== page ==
15 Minutes of Fame with Andy Warhol
It was only fitting to visit the Andy Warhol Museum in Pittsburgh, PA with a group of celebrities - I was able to tag along with members of the Americana/folk/punk band, The Avett Brothers, on a private guided tour of the inner workings of this pop artist's life. Warhol embodied the definition of the Pop Art movement/phenomenon, surrounding himself with people who were pop icons and prominent figures in popular culture, and maintaining that idea in every aspect of his prolific work. There is always that un-answered question of, 'What is art?' which I don't think will ever be answered without an unbiased opinion. Warhol created sculpture, paintings, prints, TV shows, films, he started Interview Magazine, he was a collector/borderline hoarder, and he himself was a character embodying the idea of celebrity. But is a box of dirty plates, fan mail, old photographs, and some miscellaneous records really art? We were given a tour of the Andy Warhol Time Capsules, over 600 cardboard boxes filled with a sundry of random items found on Warhol's desk on any particular day: in each capsule can be found over 1,000 individually documented pieces including molded food, pill bottles, love letters, clothing, books, and more. We were shown some of the contents of the current capsule being catalogued, and in it was an original RUN DMC tee-shirt from the 1980's. If anything, the contents of these time capsules are fascinating, capturing moments in pop culture history that just cannot be replicated any other way. Snap shots of a time where celebrity was beginning to take shape as we know it today - the foreshadowing quote from Warhol that 'in the future, everyone will be world-famous for 15 minutes' is even more relevant now than it ever was with the advent of the internet, social media, and YouTube videos. The 'YouTuber' celebrities (i.e. Justin Bieber) are just a new form of pop stardom that has taken over since the last wave of Reality TV, making celebrity level potentially accessible to anyone - Warhol would be so proud.
After the private viewing of the capsules, we were able to wander the floors of the museum and take in the vastness of Warhol's works: one of his more light-hearted works is Silver Clouds, an interactive piece of silver, metallic balloons being bounced around a room helped by blowing fans and by visitors of the museum reacting to the piece. It was fun, at best, and does make for some great photos. Warhol's Guns, a large painting making the violent tool an iconic figure in art, was one of the most impressive pieces, along with his Skull series. Personally, seeing Warhol's work in a museum is the same as seeing it in a book, with no overwhelming feeling of emotion from my part. However, the mere size of the Skull prints/paintings is so big, that you cannot help but become overwhelmed. I was surprised to find myself having that reaction to his work.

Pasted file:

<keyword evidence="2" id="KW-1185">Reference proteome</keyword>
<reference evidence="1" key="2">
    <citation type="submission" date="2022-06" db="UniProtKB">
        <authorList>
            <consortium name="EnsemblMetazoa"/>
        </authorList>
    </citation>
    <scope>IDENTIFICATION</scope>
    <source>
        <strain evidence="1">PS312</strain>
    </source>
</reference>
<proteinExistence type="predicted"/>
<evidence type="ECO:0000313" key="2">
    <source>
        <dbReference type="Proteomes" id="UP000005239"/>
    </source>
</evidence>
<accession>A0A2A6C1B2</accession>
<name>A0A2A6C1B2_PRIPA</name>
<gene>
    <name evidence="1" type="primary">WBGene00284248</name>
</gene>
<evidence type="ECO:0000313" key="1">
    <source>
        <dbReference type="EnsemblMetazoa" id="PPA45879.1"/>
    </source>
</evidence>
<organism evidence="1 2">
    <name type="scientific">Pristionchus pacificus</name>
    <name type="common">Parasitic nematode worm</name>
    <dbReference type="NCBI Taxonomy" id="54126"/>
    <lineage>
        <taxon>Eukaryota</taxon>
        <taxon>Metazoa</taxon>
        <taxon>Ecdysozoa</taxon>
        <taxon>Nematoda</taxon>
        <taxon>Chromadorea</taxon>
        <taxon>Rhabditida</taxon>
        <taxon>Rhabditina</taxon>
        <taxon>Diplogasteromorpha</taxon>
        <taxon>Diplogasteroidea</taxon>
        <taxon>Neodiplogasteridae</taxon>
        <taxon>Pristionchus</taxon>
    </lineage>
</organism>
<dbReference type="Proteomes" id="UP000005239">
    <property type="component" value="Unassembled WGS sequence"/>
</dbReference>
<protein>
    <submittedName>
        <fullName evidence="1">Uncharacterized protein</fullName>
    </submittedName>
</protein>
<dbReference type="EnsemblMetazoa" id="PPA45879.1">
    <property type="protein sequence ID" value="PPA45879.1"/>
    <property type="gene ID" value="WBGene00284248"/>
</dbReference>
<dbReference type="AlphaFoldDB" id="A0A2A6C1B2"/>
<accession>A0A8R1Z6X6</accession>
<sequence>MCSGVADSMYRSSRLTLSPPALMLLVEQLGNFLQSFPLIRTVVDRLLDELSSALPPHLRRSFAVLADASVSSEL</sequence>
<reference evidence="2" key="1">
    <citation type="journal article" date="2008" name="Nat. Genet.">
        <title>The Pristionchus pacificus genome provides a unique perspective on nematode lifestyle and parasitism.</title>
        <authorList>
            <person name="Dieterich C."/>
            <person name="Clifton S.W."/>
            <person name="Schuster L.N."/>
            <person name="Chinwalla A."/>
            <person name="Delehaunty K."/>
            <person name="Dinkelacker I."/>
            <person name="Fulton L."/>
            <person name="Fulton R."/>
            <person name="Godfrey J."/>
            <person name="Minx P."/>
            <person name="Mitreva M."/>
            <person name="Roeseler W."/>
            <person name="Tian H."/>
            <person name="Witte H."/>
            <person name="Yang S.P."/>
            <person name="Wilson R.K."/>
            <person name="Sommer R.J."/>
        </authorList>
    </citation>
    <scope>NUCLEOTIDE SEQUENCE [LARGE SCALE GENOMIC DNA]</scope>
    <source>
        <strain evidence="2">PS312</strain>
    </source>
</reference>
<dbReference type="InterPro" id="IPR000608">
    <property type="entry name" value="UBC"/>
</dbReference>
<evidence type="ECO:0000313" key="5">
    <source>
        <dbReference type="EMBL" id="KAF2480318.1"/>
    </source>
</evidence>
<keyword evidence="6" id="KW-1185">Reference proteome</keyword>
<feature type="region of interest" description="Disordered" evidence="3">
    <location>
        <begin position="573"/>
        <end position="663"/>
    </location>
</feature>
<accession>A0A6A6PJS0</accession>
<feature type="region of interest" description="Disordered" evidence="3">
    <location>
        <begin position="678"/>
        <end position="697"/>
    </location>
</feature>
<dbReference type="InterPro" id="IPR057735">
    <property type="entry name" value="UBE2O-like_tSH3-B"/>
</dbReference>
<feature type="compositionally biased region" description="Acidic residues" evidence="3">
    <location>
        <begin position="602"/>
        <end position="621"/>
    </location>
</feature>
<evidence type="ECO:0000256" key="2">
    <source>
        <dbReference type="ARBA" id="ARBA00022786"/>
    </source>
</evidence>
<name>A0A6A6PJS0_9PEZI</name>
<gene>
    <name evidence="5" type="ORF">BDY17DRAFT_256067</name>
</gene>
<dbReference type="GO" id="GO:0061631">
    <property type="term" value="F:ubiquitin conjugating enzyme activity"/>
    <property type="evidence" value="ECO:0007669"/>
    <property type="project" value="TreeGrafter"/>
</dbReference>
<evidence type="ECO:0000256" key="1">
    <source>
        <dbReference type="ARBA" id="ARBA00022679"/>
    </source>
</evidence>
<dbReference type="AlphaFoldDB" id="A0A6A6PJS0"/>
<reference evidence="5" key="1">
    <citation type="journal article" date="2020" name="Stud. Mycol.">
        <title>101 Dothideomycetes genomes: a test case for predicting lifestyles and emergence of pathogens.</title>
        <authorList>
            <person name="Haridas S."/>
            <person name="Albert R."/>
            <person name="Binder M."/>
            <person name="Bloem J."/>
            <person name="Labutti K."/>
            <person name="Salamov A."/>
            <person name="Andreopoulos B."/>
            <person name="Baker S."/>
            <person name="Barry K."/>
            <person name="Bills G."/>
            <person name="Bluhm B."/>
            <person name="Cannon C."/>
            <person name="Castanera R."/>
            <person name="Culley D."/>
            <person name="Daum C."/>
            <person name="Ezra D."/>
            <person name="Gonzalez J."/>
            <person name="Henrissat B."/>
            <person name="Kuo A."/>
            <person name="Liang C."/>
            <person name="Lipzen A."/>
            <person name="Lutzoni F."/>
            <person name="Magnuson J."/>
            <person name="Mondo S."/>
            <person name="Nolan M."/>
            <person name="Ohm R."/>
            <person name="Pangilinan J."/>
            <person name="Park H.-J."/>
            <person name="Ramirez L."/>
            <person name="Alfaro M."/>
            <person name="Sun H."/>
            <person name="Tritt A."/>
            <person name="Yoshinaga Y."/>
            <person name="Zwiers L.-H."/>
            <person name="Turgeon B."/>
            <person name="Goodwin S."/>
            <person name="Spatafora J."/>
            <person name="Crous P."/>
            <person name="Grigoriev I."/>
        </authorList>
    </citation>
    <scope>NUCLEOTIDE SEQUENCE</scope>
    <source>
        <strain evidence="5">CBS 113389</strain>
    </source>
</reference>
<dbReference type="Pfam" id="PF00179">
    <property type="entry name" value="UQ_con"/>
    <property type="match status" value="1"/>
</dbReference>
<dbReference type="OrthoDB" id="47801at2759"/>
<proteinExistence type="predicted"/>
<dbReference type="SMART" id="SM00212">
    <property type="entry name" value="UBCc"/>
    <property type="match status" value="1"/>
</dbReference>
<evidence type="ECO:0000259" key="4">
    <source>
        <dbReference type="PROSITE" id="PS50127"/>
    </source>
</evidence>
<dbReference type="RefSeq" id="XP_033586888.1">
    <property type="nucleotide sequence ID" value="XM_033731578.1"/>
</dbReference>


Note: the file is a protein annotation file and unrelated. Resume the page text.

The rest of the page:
But I would have to agree with touring member of the Avetts, Paul DeFiglia when he said, 'It's almost like Warhol's life was one, big performance art piece.' All of this 'stuff' that Warhol accumulated, whether it be physical relics of popular culture, interviews, sound bites, video clips, clothing, paintings, shoes, trash, junk, whatever you call it, people still crave it and crave that feeling of special. Of celebrity.
THE BARE FEET™ FIVE: 1. Warhol Museum: The Andy Warhol Museum is the largest collection of a single artist's work in the United States. It is an impressive collection and a must-see when visiting Pittsburgh (and the gift shop has some fun stuff as well). 117 Sandusky Street, Pittsburgh, PA 412.237.8300. 2. Interview Magazine: Founded in 1969 by Warhol and initially circulated to the 'In-Crowd' of celebrities, Interview Magazine features sometimes unconventional and often eye-opening interviews with celebrities and influential people of their own time. On sale at your local bookstore, magazine shop, and now available on iTunes. 3. Warhol's Films: Joe Dallesandro was one of Warhol's biggest film stars, and he became a sex symbol in the late 60's and early 70's. You can see his work in Warhol's underground films Flesh and Trash. 4. Warhol in NYC: Warhol loved silver paint, and he was one of the first artists to begin using the color in his works. On the north-west corner of Union Square in New York City, a pristine, silver statue of Andy Warhol stands. Be sure to catch a photo with Mr. Silver himself! 5. The Velvet Underground: Andy Warhol managed the famous NY rock group, The Velvet Underground, a highly influential band on almost every New York rock band following after. Their music is available on iTunes, but of course it sounds better on vinyl...